look at the response Doc wanted, which might give him an idea of

what the hell the old fool had been up to.

A small piece of paper fell from the envelope. Handwritten.

Great. Doc’s handwriting was nearly indecipherable. Al read the

answer, straightened a crease in the paper to see if that would help,

pulled out his handkerchief, and wiped his glasses. The answer

remained the same.

Al reevaluated his friendship with Doc, trying to remember if

there were reasons Doc would deliberately torture him. The last

time he’d seen Doc was after Doc’s retirement. They’d been having

a beer on the deck at Doc’s. A couple of squirrels had been in a tree

above them.

Al remembered. He tried not to, but he started to laugh. He gave up any pretense of self-control and let loose, howling with laughter. Tears were running down his face by the time he regained his composure. God, I loved being around that guy. Al turned to Seth. “No. That is not the correct answer.”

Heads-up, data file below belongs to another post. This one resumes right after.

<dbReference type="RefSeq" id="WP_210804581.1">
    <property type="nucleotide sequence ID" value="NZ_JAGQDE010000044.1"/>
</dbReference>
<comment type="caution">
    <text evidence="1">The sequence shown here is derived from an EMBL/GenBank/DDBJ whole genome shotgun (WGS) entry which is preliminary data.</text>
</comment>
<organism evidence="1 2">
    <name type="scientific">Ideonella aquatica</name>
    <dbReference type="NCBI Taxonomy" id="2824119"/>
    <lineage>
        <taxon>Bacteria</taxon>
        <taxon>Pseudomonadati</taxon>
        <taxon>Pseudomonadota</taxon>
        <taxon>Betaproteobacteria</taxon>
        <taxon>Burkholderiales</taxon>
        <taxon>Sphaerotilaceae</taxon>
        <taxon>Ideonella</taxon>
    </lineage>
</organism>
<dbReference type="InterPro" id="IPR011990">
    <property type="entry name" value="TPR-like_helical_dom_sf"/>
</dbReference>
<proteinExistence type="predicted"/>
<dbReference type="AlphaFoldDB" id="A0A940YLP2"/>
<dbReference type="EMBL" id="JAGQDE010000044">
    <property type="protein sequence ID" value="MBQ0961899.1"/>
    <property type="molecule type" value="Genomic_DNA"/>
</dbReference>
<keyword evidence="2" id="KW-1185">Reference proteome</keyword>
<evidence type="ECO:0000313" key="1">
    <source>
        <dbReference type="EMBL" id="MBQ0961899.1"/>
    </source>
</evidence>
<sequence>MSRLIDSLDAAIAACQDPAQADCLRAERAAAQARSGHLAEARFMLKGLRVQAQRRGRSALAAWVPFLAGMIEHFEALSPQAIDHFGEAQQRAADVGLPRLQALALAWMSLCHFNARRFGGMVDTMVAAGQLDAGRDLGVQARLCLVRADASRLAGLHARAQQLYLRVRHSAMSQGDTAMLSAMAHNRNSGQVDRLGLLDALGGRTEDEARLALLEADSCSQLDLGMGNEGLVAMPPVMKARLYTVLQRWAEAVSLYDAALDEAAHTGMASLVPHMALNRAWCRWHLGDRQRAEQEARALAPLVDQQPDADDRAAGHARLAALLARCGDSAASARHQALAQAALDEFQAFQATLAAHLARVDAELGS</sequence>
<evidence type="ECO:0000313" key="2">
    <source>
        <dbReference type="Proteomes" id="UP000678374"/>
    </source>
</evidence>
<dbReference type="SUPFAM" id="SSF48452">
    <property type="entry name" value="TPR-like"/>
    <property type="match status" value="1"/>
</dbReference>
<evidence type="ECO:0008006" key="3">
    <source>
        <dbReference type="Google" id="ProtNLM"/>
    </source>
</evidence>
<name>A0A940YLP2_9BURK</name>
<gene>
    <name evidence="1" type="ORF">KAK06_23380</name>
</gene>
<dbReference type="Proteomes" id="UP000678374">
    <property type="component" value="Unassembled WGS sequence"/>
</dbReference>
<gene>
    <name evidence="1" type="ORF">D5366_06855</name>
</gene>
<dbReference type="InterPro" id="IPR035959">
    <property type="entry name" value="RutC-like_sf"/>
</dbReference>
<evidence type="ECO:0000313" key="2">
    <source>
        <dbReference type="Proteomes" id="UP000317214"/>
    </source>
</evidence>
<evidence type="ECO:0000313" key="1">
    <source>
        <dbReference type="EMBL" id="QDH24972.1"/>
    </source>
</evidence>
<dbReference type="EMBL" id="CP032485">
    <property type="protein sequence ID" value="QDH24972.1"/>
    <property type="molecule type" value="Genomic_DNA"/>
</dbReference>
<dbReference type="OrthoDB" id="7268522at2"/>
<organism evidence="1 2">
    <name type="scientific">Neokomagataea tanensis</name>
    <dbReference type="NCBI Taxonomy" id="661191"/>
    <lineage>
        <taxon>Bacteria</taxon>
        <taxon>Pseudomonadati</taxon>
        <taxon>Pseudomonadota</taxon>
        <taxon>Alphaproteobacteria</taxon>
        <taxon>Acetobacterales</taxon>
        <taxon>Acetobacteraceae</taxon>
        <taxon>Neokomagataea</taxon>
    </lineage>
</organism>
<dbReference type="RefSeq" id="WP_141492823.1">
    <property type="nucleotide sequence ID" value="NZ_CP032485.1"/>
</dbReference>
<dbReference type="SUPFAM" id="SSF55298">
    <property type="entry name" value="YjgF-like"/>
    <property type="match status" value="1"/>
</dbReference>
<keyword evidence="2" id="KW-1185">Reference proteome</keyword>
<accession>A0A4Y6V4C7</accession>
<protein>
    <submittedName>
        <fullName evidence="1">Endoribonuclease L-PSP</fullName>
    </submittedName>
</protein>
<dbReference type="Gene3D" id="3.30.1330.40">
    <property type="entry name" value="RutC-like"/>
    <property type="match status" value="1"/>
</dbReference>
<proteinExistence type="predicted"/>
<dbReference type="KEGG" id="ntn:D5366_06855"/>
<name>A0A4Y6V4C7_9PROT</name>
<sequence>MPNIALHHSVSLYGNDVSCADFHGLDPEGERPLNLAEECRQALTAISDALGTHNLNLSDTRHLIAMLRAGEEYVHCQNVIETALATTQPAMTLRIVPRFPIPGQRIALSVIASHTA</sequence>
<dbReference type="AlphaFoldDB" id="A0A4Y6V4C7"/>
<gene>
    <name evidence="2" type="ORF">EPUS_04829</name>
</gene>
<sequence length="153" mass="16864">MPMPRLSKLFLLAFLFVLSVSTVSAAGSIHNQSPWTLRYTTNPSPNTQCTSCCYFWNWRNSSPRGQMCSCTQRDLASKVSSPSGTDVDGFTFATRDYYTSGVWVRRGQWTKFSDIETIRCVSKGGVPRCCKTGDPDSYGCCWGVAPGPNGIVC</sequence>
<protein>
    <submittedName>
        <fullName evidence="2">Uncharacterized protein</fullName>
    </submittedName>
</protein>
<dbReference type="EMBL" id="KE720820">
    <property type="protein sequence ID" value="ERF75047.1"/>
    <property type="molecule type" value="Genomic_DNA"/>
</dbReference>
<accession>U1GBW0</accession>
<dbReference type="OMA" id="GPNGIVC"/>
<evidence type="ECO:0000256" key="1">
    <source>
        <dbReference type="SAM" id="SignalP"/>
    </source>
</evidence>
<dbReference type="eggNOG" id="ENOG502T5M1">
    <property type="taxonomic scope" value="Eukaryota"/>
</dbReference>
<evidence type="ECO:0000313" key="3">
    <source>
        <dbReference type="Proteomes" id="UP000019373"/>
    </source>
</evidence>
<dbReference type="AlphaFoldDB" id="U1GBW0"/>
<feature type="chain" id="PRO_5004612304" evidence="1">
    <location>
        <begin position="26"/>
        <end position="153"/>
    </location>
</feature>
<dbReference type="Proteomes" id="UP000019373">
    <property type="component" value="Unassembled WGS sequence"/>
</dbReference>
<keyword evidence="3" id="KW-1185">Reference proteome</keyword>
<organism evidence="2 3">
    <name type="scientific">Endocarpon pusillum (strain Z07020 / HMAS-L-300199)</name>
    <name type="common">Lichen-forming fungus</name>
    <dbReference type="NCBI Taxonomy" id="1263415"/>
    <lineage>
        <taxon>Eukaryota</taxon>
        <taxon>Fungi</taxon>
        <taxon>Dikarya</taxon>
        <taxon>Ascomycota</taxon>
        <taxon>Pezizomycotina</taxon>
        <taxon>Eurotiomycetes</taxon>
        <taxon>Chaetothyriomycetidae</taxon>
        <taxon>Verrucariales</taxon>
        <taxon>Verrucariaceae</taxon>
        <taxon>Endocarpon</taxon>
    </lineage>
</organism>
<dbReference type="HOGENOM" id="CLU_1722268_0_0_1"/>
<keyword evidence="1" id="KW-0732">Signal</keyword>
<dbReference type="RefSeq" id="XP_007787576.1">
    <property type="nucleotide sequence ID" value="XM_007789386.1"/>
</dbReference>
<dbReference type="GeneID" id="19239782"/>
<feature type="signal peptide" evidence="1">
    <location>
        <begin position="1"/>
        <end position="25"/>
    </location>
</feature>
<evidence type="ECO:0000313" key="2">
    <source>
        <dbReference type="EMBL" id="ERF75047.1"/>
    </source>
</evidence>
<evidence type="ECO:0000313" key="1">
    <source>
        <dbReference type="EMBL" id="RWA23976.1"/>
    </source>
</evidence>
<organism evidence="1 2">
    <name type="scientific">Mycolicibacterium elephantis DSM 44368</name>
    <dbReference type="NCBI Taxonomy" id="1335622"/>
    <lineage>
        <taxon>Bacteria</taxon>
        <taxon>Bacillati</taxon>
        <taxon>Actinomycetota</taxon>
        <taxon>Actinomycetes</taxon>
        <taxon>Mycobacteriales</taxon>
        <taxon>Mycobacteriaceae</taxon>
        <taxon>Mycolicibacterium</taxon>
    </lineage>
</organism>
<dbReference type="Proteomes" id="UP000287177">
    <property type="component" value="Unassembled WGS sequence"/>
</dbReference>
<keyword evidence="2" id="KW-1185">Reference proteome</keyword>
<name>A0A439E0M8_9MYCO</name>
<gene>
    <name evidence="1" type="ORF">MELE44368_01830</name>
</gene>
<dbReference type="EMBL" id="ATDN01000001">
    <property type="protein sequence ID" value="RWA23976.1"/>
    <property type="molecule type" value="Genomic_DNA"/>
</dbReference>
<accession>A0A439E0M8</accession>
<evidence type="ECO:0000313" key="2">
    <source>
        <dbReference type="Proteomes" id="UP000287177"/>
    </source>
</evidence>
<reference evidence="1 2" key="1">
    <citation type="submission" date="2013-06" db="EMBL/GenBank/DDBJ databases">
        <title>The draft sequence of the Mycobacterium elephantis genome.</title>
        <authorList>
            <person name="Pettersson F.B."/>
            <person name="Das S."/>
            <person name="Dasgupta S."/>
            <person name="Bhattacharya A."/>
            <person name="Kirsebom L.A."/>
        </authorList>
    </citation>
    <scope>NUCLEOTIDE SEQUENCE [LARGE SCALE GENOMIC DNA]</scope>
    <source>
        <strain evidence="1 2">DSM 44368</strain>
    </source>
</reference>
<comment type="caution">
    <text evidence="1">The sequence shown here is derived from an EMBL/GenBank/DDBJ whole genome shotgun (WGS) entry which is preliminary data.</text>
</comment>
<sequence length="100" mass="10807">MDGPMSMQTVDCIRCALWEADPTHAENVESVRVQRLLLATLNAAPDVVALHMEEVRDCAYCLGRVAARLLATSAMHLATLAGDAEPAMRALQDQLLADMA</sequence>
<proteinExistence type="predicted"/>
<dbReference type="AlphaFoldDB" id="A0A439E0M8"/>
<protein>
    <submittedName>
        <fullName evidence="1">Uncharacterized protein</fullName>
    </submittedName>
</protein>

Seth’s face was dark. The other heirs were silent; the men, other than Jed, were sullen.

Al decided he’d better do something. “Doc didn’t say I couldn’t

give you a hint. Remember the backyard of your parent’s home.

They were inveterate gardeners. One structure was unusual. That

structure is the key to your father’s question, ‘Do you want to go

squirrel fishing?’”

Silence, again. Al felt a trickle of sweat running down his back.

He held his breath as the trickle turned into a stream.

Julie started to laugh. “Dad, you crazy . . .” Grinning, she looked

at Seth. “Will I go squirrel fishing? Freshwater or marine?”

Al exhaled. “I believe we are done for today. With your